Carb Diva's Colcannon, or Irish Mashed Potatoes

Mashed potato is the Gentile’s chicken soup. It’s nature’s tranquilizer. I take it instead of valium

— Andrew Payne
Cast your vote for Colcannon

I really like mashed potatoes. Actually, I LOVE mashed potatoes. And a few nights ago my husband was watching a travel show on Ireland; they featured a local cook preparing Colcannon and it looked.....amazingl! (I'll explain in a minute what colcannon is). Anyhow, husband turned to me and said "That looks really good. Could you make that for us?"

How could I possibly say "no"? Thanks to paternal grandma I'm one-quarter Irish. And potatoes are a daily dietary requirement, aren't they?

Now, for an explanation of Colcannon--simply put, it's buttery mashed potatoes swirled with green cooked cabbage and (occasionally) bits of pork in the form of Canadian bacon or ham.

Now, colcannon isn't exactly "health food". Potatoes and cabbage, on their own or together are certainly health-conscious additions to ones diet. But the smoked pork and AMPLE nobs of butter applied to the final product quickly reduce this recipe from a thoughtful dietary choice to a planned act of temporary insanity.

Call me crazy--I love Colcannon:

Cook Time

  • Prep time: 30 min
  • Cook time: 5 hours 15 min
  • Ready in: 5 hours 45 min
  • Yields: 4-6 servings


  • 2 pounds smoked pork neck bones
  • 1 quart water
  • 1/2 head cabbage or 1 bunch kale (stems and ribs removed)
  • 4 or 5 (depending on size) Yukon gold potatoes
  • 1/2 cup milk
  • 1/2 cup butter, divided
smoked pork neck bones
smoked pork neck bones | Source
  1. Place pork neck bones in crock pot (slow cooker). Cover with water and cook on low for 6-8 hours or until meat is tender (3-4 hours on high). Remove meat from cooker and set aside to cool. Reserve water in crock pot.
  2. Chop cabbage into small (1 inch) dice and add to water in crock pot. Cover and cook on low one hour. Drain cabbage and set aside.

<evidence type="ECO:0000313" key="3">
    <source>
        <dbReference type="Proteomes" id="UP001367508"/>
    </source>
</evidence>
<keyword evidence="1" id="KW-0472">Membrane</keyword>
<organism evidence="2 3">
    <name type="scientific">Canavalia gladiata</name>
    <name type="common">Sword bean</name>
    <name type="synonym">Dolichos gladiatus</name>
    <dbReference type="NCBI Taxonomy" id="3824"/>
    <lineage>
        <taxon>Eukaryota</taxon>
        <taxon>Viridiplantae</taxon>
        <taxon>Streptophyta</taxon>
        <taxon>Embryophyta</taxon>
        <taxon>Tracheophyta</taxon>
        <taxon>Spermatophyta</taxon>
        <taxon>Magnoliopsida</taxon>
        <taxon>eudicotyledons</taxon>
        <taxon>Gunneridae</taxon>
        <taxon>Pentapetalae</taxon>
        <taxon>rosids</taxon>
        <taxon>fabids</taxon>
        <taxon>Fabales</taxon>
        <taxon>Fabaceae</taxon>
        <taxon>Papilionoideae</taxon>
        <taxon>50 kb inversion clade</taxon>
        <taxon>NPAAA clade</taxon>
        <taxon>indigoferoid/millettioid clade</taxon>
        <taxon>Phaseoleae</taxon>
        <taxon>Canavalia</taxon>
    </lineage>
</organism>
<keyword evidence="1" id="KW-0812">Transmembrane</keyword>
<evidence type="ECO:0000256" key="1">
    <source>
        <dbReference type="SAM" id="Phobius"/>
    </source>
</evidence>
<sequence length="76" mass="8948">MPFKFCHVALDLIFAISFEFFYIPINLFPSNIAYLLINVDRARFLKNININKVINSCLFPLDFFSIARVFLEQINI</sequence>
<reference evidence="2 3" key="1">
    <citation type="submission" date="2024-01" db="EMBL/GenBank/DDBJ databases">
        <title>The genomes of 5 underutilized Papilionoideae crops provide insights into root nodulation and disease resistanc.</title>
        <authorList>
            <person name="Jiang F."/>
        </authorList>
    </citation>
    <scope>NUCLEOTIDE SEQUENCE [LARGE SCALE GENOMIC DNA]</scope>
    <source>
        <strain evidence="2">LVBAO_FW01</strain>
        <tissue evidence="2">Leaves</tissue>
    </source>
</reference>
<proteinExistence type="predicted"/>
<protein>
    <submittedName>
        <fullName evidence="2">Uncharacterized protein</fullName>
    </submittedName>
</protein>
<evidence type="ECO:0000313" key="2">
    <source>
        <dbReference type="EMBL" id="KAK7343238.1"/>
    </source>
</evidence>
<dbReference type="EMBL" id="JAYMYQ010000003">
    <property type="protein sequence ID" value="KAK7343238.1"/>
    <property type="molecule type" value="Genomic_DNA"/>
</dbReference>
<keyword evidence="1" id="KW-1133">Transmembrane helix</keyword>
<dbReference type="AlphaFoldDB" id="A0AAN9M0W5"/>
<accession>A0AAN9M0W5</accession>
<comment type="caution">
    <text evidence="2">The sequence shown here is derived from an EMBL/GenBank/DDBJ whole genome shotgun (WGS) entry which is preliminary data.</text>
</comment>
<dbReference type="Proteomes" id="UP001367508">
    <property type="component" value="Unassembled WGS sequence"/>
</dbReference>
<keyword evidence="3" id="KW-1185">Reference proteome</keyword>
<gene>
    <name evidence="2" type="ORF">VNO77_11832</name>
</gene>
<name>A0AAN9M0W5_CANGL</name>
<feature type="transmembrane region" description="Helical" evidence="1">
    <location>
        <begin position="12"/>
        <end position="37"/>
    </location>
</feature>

3. When cool enough to handle, remove all bones and fat from cooked pork. Set aside.
  4. Place potatoes in steamer basket in large saucepan with lid. Cover and steam over low heat until potatoes are done--a sharp knife should easily slide into the potato. When potatoes are cool enough to handle remove skins; place peeled potatoes in large bowl. Mash until no lumps remain; add 1/4 cup butter, 1 tablespoon at a time until all butter is incorporated. Heat milk in microwave; add to potatoes and continue to whip until potatoes are creamy.
  5. Using a large spoon stir cooked cabbage and cooked pork into mashed potatoes. Divide mixture among 4 serving bowls. Using a wooden spoon, make a well in the middle of each serving. Place 1 tablespoon of butter in each well.
  6. Luxuriate!

And What About Corned Beef and Cabbage?

Two days ago I was at my local grocery store, and bought a head of cabbage, specifically in preparation for making this dish. The clerk at the checkout line asked if I was making corned beef and cabbage. (Almost everyone who meets me assumes {correctly} that I'm part Irish. If the reddish-blonde hair and green eyes were not enough of a hint, the leprechaun stature is usually a dead giveaway.) I laughed and tried to explain the corned beef and cabbage is an American dish. Any true Irishman, seeing such a large hunk of meat on his table, would have thought that he had died and gone to Heaven.

© 2013 Linda Lum

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Comments 2 comments

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Carb Diva 11 months ago from Washington State, USA Author

The crockpot is already busy was work in the CarbDiva house. Looking forward to dinner tonight (and no, there will be no green beer. That's also a {gross} American thing).

peachpurple profile image

peachpurple 11 months ago from Home Sweet Home

very good hub, irish mashed potato is different from the normal one

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